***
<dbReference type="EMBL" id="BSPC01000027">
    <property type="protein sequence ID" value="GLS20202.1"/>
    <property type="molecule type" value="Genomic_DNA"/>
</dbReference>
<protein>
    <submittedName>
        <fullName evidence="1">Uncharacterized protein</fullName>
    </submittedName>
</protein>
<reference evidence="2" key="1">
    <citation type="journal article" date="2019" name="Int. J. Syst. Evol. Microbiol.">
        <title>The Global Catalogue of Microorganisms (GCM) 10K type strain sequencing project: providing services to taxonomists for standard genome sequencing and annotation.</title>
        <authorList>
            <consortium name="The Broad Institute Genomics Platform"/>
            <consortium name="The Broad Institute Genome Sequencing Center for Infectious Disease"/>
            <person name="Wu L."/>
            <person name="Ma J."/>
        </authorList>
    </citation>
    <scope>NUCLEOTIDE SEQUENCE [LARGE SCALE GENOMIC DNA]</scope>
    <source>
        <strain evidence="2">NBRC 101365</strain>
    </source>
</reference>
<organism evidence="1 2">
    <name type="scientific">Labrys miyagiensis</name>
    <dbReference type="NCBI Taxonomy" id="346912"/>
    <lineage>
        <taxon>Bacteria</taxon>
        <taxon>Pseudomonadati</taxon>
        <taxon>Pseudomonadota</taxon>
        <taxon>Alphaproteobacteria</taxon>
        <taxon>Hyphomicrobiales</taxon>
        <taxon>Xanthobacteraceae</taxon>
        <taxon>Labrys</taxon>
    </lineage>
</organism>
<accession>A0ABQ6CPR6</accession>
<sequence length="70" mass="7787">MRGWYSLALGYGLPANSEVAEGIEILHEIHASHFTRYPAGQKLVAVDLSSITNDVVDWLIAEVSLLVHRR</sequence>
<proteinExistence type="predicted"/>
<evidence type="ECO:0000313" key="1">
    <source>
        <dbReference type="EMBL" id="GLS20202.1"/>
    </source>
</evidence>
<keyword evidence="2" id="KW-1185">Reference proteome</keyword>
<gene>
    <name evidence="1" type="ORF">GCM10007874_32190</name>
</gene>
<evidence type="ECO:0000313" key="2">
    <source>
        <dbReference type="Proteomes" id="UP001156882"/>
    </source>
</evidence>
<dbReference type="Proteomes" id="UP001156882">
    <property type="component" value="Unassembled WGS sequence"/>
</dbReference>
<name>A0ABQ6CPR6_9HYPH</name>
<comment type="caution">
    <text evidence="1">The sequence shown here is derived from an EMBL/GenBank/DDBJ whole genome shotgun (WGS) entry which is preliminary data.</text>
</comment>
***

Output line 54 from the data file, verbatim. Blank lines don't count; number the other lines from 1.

</evidence>